Please answer the following questions.

Write a function hasSolution1(`a`

, `b`

) which returns `True`

if `ax = b`

has a unique solution for `x`

, and otherwise returns `False`

In [1]:

```
def hasSolution1(a,b):
return a!=0
```

Describe what is wrong with the following code? Also change the code below by replacing `# HERE`

with something else to make it work. The code you add there should not use `+`

at all.

In [ ]:

```
# returns the sum x+y, where x and y are both greater than or equal to 0
def add(x, y):
if y==0:
return x
return 1 + add(x, y-1)
```

There was no base case for the recursion so the function never stopped.

Use recursion to implement a function `multiplyAll`

which takes as input a list `L`

of integers and returns the product of all elements of `L`

.

In [2]:

```
def multiplyAll(L):
if len(L)==0:
return 1
return L[0]*multiplyAll(L[1:])
```

Examples:

In [3]:

```
multiplyAll([1,2,3])
```

Out[3]:

In [4]:

```
multiplyAll([4, 0, 2])
```

Out[4]:

In [5]:

```
multiplyAll([1, 1, 1, 1, 1])
```

Out[5]:

Write a function `isSorted`

which takes as input a list `L`

of integers and returns `True`

if `L`

is sorted and `False`

if it is not sorted.

In [6]:

```
def isSorted(L):
for i in range(len(L)-1):
if L[i]>L[i+1]:
return False
return True
```

Examples:

In [7]:

```
isSorted([1,2,3,4,5])
```

Out[7]:

In [8]:

```
isSorted([1, 2, 3, 5, 4])
```

Out[8]:

Suppose you are given an implementation of `sort10`

as below, which sorts an input list of 10 numbers. Use it to implement `sort11`

, which sorts a list of 11 numbers. Use the selection sort algorithm. Your code should not use the built-in `sorted()`

function in `sort11`

.

In [9]:

```
def sort10(L):
return sorted(L)
def sort11(L):
current_min = L[0]
current_idx = 0
for i in range(1,11):
if current_min > L[i]:
current_min = L[i]
current_idx = i
L[current_idx],L[0] = L[0],L[current_idx]
return [L[0]]+sort10(L[1:])
```

Examples

In [10]:

```
sort11([1, 2, 3, 4, 5, 6, 7, 8, 9, 10, 11])
```

Out[10]:

In [11]:

```
sort11([1, 2, 3, 4, 5, 6, 7, 8, 9, 12, 10])
```

Out[11]:

Suppose you are given implementations of `sort10`

and `merge_lists`

as below. `sort10`

sorts an input list of 10 numbers. `merge_lists`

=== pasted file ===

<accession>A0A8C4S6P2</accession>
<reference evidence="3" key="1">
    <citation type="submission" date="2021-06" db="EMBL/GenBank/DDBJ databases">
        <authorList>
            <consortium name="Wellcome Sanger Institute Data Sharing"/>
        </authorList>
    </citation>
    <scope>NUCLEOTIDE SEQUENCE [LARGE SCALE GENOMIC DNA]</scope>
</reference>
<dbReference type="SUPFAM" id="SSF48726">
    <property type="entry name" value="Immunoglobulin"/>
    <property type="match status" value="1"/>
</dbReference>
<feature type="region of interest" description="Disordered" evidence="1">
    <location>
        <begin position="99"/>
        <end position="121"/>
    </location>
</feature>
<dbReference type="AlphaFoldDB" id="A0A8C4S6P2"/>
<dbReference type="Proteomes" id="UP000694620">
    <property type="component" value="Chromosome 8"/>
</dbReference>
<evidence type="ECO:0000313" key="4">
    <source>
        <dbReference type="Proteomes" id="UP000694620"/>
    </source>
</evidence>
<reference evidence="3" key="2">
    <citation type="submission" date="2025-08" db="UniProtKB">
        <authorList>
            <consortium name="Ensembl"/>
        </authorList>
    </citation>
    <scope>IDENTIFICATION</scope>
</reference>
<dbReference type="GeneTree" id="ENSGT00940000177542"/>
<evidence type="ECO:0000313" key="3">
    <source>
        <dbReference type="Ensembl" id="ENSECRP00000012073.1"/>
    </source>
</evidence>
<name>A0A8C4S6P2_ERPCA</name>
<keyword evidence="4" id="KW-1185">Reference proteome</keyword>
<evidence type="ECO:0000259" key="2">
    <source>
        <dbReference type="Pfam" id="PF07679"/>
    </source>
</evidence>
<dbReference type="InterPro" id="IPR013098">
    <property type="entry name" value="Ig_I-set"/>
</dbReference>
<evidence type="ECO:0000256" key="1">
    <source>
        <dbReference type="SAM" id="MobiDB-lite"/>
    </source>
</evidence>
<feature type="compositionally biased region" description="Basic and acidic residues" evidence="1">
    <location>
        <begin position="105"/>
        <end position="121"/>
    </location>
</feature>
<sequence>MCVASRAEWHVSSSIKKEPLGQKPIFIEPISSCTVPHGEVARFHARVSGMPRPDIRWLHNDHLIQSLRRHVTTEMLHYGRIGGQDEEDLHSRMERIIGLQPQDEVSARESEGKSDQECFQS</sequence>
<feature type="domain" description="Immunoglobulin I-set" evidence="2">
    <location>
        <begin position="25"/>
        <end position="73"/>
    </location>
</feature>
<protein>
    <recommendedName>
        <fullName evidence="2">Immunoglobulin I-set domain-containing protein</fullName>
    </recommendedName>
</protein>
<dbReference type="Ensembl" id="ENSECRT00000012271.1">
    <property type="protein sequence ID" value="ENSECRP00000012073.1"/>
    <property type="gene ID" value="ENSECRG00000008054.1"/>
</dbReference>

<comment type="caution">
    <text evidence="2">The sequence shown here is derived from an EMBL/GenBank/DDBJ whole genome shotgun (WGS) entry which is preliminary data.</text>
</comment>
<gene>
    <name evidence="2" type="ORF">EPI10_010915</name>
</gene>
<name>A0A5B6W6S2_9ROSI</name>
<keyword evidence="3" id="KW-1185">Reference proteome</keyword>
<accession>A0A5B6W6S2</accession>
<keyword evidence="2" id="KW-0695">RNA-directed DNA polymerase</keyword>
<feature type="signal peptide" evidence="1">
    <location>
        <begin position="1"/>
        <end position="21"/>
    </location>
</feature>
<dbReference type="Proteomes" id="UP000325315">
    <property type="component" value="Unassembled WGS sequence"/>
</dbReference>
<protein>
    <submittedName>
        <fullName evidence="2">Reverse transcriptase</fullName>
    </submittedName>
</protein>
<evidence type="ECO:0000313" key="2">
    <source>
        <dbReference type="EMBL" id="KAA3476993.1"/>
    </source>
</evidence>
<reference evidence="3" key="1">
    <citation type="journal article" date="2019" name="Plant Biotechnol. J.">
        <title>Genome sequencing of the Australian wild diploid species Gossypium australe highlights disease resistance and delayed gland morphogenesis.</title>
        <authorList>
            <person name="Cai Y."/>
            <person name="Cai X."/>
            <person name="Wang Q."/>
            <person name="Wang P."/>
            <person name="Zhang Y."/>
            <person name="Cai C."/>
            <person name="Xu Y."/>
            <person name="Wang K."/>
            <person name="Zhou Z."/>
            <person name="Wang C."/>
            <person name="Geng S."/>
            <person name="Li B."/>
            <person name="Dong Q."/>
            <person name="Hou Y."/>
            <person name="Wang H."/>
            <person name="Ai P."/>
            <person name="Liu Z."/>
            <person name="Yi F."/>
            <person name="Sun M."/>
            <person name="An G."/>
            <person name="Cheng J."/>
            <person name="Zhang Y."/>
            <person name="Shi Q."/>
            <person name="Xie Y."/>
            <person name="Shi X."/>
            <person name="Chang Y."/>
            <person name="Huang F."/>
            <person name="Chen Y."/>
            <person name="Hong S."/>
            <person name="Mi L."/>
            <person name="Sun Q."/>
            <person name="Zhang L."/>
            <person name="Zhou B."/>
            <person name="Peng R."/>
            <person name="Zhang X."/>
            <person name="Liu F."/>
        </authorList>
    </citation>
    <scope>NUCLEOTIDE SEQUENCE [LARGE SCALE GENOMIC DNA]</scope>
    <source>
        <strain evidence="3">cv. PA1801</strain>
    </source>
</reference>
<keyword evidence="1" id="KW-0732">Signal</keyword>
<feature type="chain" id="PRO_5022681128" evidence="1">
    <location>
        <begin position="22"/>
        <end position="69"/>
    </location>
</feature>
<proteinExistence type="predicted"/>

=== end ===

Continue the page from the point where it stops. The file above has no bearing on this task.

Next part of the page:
takes two sorted lists `L`

and `R`

as input and outputs the merged sorted list containing all the elements of both `L`

and `R`

. Use `sort10`

and `merge_lists`

to implement `sort20`

, which sorts a list of 20 numbers. Use the merge sort algorithm. Your code should not use the built-in `sorted()`

function in `sort20`

.

In [15]:

```
def sort10(L):
return sorted(L)
def merge_lists(L, R):
return sorted(L + R)
def sort20(L):
L1 = sort10(L[0:10])
L2= sort10(L[10:20])
return merge_lists(L1,L2)
# write your code here, using sort10 and merge_lists
```

Examples

In [16]:

```
sort20([1, 2, 3, 4, 5, 6, 7, 8, 9, 10, 1, 2, 3, 4, 5, 6, 7, 8, 9, 10])
```

Out[16]:

In [17]:

```
sort20([1, 2, 1, 2, 3, 4, 3, 4, 5, 6, 5, 6, 7, 8, 7, 8, 9, 10, 10, 9])
```

Out[17]:

You are given the function `positive_solve4(eqs)`

which solves systems of 4 equations with 4 variables, but **only if all the coefficients of the variables are nonnegative**. On input a list `eqs`

of 4 equations (each of which is a list of 5 coefficients), `positive_solve4(eqs)`

will return the same value as `solve(eqs)`

(i.e., a list of length 4 of the solutions) if all coefficients of variables are non-negative and return `None`

otherwise. (It's OK if the constant coefficients are negative.)

You need to implement the function `solve2(a,b,c,d,e,d)`

which will solve 2 equations with 2 variables (with potentially negative coefficients) of the form $ax+by+c=0,cx+dy+e=0$ using a call to `positive_solve4(eqs)`

.

In [18]:

```
## Helper function: positive_solve4
from __future__ import division
import numpy as np